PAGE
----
In my experience, not many HUS horses are spur-trained, in the sense that I think you mean - which would be using a spur-stop like a western horse. They position bodies the same with your legs and such, but not quite so much is done off the feet quite like a western horse.
For the western horses, it is a lot more common because we don't have the luxury of having the horse in our hand like a hunt seat rider does. The spurs are used in a combination of other cues - shifts of weight, leg pressure, etc. It's not JUST the spur. Nailing one with spurs only is a good way to screw up a ride on an unforgiving horse.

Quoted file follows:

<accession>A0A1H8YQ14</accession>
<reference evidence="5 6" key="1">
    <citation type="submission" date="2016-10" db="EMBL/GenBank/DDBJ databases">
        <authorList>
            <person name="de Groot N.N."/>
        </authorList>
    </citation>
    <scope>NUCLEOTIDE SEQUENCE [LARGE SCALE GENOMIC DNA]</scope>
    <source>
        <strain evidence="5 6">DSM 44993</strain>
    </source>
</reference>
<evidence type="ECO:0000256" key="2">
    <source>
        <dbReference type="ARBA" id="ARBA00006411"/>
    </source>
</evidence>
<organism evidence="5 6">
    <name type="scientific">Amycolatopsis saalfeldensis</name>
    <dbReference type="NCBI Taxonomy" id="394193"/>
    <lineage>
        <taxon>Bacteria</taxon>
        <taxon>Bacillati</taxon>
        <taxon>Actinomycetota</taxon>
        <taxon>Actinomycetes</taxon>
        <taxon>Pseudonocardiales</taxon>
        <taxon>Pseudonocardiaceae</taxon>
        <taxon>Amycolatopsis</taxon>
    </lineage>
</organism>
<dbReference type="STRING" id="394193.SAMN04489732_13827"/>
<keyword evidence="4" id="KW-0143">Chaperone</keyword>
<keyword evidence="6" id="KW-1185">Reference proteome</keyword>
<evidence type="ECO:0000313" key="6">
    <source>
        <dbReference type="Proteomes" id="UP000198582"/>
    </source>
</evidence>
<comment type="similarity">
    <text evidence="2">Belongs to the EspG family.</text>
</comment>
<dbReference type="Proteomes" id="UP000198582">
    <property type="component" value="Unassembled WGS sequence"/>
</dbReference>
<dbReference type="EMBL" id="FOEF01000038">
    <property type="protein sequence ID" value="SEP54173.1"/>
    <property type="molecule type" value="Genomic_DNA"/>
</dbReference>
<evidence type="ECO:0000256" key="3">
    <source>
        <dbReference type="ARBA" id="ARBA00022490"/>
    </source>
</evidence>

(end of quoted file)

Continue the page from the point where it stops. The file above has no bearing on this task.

Spurs are used to tell the horse where to put his body, to move his shoulders or hips while going down the rail, for example. Some horses are also taught to stop off the spur, and back as well. In the trail, your spurs are there to help position your horse through the course, to ask him to shorten his stride to make a distance, to sidepass, to move his hip around a back through, etc. But, always with some leg, the weight of the rider, some hand, etc.
Just sticking a horse is a good way to get him pissed off, burnt out, and sour.
Last edited by spurstop; 12-26-2012 at 02:07 AM.